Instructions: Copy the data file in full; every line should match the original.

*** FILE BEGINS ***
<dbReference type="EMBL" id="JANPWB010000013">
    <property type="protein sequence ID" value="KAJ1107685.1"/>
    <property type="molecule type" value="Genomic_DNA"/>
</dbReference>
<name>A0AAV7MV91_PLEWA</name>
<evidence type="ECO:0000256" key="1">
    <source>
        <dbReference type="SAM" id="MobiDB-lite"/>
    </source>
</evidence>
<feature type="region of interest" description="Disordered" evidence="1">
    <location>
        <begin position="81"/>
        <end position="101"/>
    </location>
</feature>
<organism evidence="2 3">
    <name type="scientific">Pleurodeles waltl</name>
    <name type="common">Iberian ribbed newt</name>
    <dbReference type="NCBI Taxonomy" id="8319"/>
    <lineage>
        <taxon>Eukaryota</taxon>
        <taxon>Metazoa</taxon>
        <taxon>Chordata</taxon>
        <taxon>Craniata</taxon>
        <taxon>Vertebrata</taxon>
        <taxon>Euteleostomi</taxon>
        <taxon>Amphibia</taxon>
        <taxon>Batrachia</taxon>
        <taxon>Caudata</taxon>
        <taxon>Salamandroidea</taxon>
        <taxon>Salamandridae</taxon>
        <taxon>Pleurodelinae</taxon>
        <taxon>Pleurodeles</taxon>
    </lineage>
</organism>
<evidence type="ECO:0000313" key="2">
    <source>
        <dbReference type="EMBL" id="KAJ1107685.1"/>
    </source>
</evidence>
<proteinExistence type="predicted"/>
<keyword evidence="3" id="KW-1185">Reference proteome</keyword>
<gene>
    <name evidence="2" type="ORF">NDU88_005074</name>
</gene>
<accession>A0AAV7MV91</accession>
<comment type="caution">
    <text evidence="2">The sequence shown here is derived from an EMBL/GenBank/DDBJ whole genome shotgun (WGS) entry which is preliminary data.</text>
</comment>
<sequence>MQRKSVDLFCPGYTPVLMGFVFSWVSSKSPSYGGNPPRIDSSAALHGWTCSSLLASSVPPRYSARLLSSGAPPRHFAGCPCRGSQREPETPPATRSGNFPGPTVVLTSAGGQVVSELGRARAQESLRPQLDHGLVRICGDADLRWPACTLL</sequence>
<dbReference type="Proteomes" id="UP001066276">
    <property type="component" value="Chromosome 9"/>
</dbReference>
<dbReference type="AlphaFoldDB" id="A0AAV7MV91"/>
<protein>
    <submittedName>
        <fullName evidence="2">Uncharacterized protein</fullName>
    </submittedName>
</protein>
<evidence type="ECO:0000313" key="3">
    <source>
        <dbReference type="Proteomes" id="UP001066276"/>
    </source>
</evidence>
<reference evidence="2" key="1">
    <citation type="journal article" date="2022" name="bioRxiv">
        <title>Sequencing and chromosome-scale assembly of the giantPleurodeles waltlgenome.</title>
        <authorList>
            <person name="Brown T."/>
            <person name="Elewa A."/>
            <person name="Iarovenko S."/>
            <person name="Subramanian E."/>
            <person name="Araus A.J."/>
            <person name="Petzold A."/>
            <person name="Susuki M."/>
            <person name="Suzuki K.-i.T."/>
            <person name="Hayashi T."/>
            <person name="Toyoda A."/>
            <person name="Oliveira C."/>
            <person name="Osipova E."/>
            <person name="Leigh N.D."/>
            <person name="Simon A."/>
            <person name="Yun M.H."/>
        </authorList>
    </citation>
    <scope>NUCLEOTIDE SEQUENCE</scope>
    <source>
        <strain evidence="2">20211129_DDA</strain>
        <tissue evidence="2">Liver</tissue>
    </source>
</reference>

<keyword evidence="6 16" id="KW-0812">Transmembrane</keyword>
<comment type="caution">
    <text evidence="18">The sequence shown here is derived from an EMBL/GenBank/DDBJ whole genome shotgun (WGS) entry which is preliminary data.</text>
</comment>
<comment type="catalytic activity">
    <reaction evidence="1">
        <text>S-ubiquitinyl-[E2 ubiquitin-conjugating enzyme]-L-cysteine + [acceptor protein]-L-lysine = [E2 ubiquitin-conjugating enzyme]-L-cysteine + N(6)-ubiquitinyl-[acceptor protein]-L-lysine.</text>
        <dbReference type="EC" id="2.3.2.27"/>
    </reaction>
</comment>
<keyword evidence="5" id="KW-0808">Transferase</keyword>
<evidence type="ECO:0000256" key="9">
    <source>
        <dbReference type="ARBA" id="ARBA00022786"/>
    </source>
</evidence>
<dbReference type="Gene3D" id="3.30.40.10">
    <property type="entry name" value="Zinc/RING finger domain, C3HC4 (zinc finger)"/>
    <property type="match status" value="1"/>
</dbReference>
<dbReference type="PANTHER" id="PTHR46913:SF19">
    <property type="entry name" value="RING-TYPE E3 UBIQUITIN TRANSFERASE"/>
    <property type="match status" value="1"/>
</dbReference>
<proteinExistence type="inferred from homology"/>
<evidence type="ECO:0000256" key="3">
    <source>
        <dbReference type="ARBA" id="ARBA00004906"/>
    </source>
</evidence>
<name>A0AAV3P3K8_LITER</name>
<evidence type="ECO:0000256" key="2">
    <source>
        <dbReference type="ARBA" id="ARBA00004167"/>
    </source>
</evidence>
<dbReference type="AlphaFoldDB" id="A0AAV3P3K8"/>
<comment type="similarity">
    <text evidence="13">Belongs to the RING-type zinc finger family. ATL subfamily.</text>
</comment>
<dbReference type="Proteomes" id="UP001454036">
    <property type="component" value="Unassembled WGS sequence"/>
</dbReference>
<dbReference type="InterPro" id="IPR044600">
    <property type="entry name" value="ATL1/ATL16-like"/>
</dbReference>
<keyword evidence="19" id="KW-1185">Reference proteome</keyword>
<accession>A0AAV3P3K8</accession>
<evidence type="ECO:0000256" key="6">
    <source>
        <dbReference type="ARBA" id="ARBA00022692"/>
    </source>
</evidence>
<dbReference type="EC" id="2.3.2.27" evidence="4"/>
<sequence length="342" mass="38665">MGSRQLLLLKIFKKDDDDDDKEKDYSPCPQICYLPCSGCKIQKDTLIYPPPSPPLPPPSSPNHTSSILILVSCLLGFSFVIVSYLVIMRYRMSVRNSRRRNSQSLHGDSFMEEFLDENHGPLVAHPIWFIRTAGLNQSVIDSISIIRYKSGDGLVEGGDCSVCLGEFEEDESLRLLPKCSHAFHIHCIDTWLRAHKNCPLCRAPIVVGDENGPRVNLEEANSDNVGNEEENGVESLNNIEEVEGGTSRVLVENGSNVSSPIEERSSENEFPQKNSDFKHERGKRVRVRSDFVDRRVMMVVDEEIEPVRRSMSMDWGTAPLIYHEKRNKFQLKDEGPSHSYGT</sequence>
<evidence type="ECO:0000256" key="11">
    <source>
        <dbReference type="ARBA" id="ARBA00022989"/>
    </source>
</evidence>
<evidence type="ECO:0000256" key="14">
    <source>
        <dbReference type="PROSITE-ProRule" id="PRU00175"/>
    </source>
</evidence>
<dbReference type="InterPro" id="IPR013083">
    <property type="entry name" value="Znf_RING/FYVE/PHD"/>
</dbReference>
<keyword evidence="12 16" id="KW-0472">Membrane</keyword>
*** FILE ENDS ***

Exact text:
<dbReference type="EMBL" id="JANPWB010000013">
    <property type="protein sequence ID" value="KAJ1107685.1"/>
    <property type="molecule type" value="Genomic_DNA"/>
</dbReference>
<name>A0AAV7MV91_PLEWA</name>
<evidence type="ECO:0000256" key="1">
    <source>
        <dbReference type="SAM" id="MobiDB-lite"/>
    </source>
</evidence>
<feature type="region of interest" description="Disordered" evidence="1">
    <location>
        <begin position="81"/>
        <end position="101"/>
    </location>
</feature>
<organism evidence="2 3">
    <name type="scientific">Pleurodeles waltl</name>
    <name type="common">Iberian ribbed newt</name>
    <dbReference type="NCBI Taxonomy" id="8319"/>
    <lineage>
        <taxon>Eukaryota</taxon>
        <taxon>Metazoa</taxon>
        <taxon>Chordata</taxon>
        <taxon>Craniata</taxon>
        <taxon>Vertebrata</taxon>
        <taxon>Euteleostomi</taxon>
        <taxon>Amphibia</taxon>
        <taxon>Batrachia</taxon>
        <taxon>Caudata</taxon>
        <taxon>Salamandroidea</taxon>
        <taxon>Salamandridae</taxon>
        <taxon>Pleurodelinae</taxon>
        <taxon>Pleurodeles</taxon>
    </lineage>
</organism>
<evidence type="ECO:0000313" key="2">
    <source>
        <dbReference type="EMBL" id="KAJ1107685.1"/>
    </source>
</evidence>
<proteinExistence type="predicted"/>
<keyword evidence="3" id="KW-1185">Reference proteome</keyword>
<gene>
    <name evidence="2" type="ORF">NDU88_005074</name>
</gene>
<accession>A0AAV7MV91</accession>
<comment type="caution">
    <text evidence="2">The sequence shown here is derived from an EMBL/GenBank/DDBJ whole genome shotgun (WGS) entry which is preliminary data.</text>
</comment>
<sequence>MQRKSVDLFCPGYTPVLMGFVFSWVSSKSPSYGGNPPRIDSSAALHGWTCSSLLASSVPPRYSARLLSSGAPPRHFAGCPCRGSQREPETPPATRSGNFPGPTVVLTSAGGQVVSELGRARAQESLRPQLDHGLVRICGDADLRWPACTLL</sequence>
<dbReference type="Proteomes" id="UP001066276">
    <property type="component" value="Chromosome 9"/>
</dbReference>
<dbReference type="AlphaFoldDB" id="A0AAV7MV91"/>
<protein>
    <submittedName>
        <fullName evidence="2">Uncharacterized protein</fullName>
    </submittedName>
</protein>
<evidence type="ECO:0000313" key="3">
    <source>
        <dbReference type="Proteomes" id="UP001066276"/>
    </source>
</evidence>
<reference evidence="2" key="1">
    <citation type="journal article" date="2022" name="bioRxiv">
        <title>Sequencing and chromosome-scale assembly of the giantPleurodeles waltlgenome.</title>
        <authorList>
            <person name="Brown T."/>
            <person name="Elewa A."/>
            <person name="Iarovenko S."/>
            <person name="Subramanian E."/>
            <person name="Araus A.J."/>
            <person name="Petzold A."/>
            <person name="Susuki M."/>
            <person name="Suzuki K.-i.T."/>
            <person name="Hayashi T."/>
            <person name="Toyoda A."/>
            <person name="Oliveira C."/>
            <person name="Osipova E."/>
            <person name="Leigh N.D."/>
            <person name="Simon A."/>
            <person name="Yun M.H."/>
        </authorList>
    </citation>
    <scope>NUCLEOTIDE SEQUENCE</scope>
    <source>
        <strain evidence="2">20211129_DDA</strain>
        <tissue evidence="2">Liver</tissue>
    </source>
</reference>

<keyword evidence="6 16" id="KW-0812">Transmembrane</keyword>
<comment type="caution">
    <text evidence="18">The sequence shown here is derived from an EMBL/GenBank/DDBJ whole genome shotgun (WGS) entry which is preliminary data.</text>
</comment>
<comment type="catalytic activity">
    <reaction evidence="1">
        <text>S-ubiquitinyl-[E2 ubiquitin-conjugating enzyme]-L-cysteine + [acceptor protein]-L-lysine = [E2 ubiquitin-conjugating enzyme]-L-cysteine + N(6)-ubiquitinyl-[acceptor protein]-L-lysine.</text>
        <dbReference type="EC" id="2.3.2.27"/>
    </reaction>
</comment>
<keyword evidence="5" id="KW-0808">Transferase</keyword>
<evidence type="ECO:0000256" key="9">
    <source>
        <dbReference type="ARBA" id="ARBA00022786"/>
    </source>
</evidence>
<dbReference type="Gene3D" id="3.30.40.10">
    <property type="entry name" value="Zinc/RING finger domain, C3HC4 (zinc finger)"/>
    <property type="match status" value="1"/>
</dbReference>
<dbReference type="PANTHER" id="PTHR46913:SF19">
    <property type="entry name" value="RING-TYPE E3 UBIQUITIN TRANSFERASE"/>
    <property type="match status" value="1"/>
</dbReference>
<proteinExistence type="inferred from homology"/>
<evidence type="ECO:0000256" key="3">
    <source>
        <dbReference type="ARBA" id="ARBA00004906"/>
    </source>
</evidence>
<name>A0AAV3P3K8_LITER</name>
<evidence type="ECO:0000256" key="2">
    <source>
        <dbReference type="ARBA" id="ARBA00004167"/>
    </source>
</evidence>
<dbReference type="AlphaFoldDB" id="A0AAV3P3K8"/>
<comment type="similarity">
    <text evidence="13">Belongs to the RING-type zinc finger family. ATL subfamily.</text>
</comment>
<dbReference type="Proteomes" id="UP001454036">
    <property type="component" value="Unassembled WGS sequence"/>
</dbReference>
<dbReference type="InterPro" id="IPR044600">
    <property type="entry name" value="ATL1/ATL16-like"/>
</dbReference>
<keyword evidence="19" id="KW-1185">Reference proteome</keyword>
<accession>A0AAV3P3K8</accession>
<evidence type="ECO:0000256" key="6">
    <source>
        <dbReference type="ARBA" id="ARBA00022692"/>
    </source>
</evidence>
<dbReference type="EC" id="2.3.2.27" evidence="4"/>
<sequence length="342" mass="38665">MGSRQLLLLKIFKKDDDDDDKEKDYSPCPQICYLPCSGCKIQKDTLIYPPPSPPLPPPSSPNHTSSILILVSCLLGFSFVIVSYLVIMRYRMSVRNSRRRNSQSLHGDSFMEEFLDENHGPLVAHPIWFIRTAGLNQSVIDSISIIRYKSGDGLVEGGDCSVCLGEFEEDESLRLLPKCSHAFHIHCIDTWLRAHKNCPLCRAPIVVGDENGPRVNLEEANSDNVGNEEENGVESLNNIEEVEGGTSRVLVENGSNVSSPIEERSSENEFPQKNSDFKHERGKRVRVRSDFVDRRVMMVVDEEIEPVRRSMSMDWGTAPLIYHEKRNKFQLKDEGPSHSYGT</sequence>
<evidence type="ECO:0000256" key="11">
    <source>
        <dbReference type="ARBA" id="ARBA00022989"/>
    </source>
</evidence>
<evidence type="ECO:0000256" key="14">
    <source>
        <dbReference type="PROSITE-ProRule" id="PRU00175"/>
    </source>
</evidence>
<dbReference type="InterPro" id="IPR013083">
    <property type="entry name" value="Znf_RING/FYVE/PHD"/>
</dbReference>
<keyword evidence="12 16" id="KW-0472">Membrane</keyword>